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In addition to testimony about the search, the government introduced evidence that defendant had absented himself from the jurisdiction for 21 months after being arrested and charged. Upon his initial arrest, Hernandez was released on bail providing that, among other things, he would remain in Massachusetts and report to the court's Pre-Trial Services office thrice weekly. No trial date was set. Soon after his release, Hernandez twice failed to report to Pre-Trial Services, and on October 3, 1985, the court issued a warrant for his arrest. He appeared on October 8, 1985, and subsequently was released subject to similar conditions, except that he was to report to Pre-Trial Services daily. Again, he failed to do so, and the court issued a second arrest warrant on October 22, 1985. Defendant subsequently was found in New Jersey, and was brought before the court 21 months later, on August 10, 1987.


On the stand, Hernandez explained that after the change in his bail conditions, he had gone to New York to be with his wife and child, who were sick. His wife, he testified, was admitted to a New York hospital for six days in November 1985. He admitted that he did not attempt to contact Pre-Trial Services, but stated that he was unconcerned because he was expecting a letter to be forwarded to him from his Massachusetts address telling him when to report for trial. Hernandez testified that he was unaware of the warrant for his arrest.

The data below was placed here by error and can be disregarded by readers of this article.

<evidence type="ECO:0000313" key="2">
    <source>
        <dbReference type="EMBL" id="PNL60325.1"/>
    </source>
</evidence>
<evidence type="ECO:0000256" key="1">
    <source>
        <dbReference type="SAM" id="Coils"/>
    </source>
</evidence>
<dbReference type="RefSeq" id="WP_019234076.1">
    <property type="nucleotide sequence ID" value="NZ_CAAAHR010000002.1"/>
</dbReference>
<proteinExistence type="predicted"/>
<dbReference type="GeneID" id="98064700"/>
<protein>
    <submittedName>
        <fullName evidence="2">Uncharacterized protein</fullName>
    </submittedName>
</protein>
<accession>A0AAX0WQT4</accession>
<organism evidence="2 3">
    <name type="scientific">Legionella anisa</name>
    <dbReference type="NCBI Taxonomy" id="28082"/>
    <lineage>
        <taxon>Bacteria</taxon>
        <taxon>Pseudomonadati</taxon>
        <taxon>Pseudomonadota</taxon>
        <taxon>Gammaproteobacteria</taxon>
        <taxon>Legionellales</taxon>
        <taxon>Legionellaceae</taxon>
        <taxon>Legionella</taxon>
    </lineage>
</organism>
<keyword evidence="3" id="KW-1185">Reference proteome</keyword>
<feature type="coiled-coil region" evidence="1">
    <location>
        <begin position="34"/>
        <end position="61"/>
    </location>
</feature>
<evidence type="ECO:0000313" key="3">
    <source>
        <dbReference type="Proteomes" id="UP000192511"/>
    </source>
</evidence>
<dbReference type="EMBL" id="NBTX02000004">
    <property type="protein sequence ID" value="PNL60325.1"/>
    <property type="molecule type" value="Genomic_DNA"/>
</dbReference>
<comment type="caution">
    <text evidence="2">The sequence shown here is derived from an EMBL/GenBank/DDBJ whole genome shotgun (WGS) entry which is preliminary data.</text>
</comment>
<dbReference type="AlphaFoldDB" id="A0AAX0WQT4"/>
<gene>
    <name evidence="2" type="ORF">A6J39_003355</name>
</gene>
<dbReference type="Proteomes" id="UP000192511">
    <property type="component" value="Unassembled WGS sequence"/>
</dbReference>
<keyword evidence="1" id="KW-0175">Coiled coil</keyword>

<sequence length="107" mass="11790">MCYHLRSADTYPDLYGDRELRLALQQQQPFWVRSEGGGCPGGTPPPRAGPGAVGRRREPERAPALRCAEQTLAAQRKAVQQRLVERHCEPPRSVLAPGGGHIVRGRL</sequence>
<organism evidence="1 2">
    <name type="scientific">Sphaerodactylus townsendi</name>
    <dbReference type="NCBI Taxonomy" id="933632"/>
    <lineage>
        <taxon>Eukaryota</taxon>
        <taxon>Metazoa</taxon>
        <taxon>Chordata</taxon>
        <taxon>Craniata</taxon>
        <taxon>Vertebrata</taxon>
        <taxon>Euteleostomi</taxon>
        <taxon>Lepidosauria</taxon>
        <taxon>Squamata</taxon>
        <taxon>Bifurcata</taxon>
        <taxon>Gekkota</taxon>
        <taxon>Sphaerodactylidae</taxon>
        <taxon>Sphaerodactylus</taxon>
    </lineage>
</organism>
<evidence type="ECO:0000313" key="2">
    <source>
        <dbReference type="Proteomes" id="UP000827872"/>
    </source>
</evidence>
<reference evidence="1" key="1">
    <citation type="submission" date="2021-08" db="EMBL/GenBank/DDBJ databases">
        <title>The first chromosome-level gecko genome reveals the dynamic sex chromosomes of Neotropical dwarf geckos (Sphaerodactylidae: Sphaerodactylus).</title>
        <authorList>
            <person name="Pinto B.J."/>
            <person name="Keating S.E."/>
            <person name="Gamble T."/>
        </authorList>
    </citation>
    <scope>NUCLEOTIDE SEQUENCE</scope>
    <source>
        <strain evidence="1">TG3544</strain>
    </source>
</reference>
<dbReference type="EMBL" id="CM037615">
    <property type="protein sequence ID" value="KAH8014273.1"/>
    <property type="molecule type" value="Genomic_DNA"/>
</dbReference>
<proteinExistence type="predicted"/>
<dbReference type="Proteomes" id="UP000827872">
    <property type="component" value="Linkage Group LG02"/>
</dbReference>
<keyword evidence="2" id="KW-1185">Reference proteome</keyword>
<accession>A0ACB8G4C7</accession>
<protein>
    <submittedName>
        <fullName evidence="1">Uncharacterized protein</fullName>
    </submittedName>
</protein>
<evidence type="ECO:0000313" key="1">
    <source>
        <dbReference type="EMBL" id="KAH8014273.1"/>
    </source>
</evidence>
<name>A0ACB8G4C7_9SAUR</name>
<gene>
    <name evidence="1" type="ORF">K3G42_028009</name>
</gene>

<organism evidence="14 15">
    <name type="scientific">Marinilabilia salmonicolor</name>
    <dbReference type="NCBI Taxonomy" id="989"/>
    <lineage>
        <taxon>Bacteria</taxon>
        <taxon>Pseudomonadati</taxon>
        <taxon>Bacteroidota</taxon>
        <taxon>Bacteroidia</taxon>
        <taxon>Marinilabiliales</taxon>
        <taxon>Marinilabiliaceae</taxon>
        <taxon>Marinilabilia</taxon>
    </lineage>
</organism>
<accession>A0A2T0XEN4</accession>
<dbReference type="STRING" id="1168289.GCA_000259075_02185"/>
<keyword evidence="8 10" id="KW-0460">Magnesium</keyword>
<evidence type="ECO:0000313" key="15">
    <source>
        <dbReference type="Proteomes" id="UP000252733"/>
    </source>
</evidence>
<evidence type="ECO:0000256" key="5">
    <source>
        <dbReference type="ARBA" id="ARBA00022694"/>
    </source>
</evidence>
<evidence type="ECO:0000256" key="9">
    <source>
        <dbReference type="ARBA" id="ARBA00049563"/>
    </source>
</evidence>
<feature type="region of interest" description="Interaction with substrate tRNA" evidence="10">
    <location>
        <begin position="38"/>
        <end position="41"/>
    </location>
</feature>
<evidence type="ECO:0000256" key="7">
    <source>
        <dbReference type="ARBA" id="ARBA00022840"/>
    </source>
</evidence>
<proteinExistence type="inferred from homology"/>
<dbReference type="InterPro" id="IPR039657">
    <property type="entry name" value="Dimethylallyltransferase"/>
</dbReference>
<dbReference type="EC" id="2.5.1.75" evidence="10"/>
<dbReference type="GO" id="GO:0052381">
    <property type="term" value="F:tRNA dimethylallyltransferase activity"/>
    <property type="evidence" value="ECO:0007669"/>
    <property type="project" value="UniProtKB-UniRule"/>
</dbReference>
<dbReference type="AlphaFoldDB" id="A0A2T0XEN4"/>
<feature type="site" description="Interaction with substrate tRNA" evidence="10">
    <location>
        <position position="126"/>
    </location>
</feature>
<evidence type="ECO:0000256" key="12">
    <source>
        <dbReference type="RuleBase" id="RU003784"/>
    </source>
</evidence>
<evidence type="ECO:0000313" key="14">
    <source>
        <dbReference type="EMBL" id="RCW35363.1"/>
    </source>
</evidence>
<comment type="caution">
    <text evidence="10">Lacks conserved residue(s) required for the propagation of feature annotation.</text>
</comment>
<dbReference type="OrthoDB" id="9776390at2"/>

Upon completion of the parties' cases, the court instructed the jury as follows:


[T]he intentional flight by a defendant after he is accused of a crime is not sufficient by itself to say a man is guilty. However, you may consider the flight of the defendant, in the light of all other evidence in this case, in determining his guilt or innocence.


Whether or not evidence of flight shows a consciousness of guilt and the significance to be attached to any such evidence are matters exclusively within your province.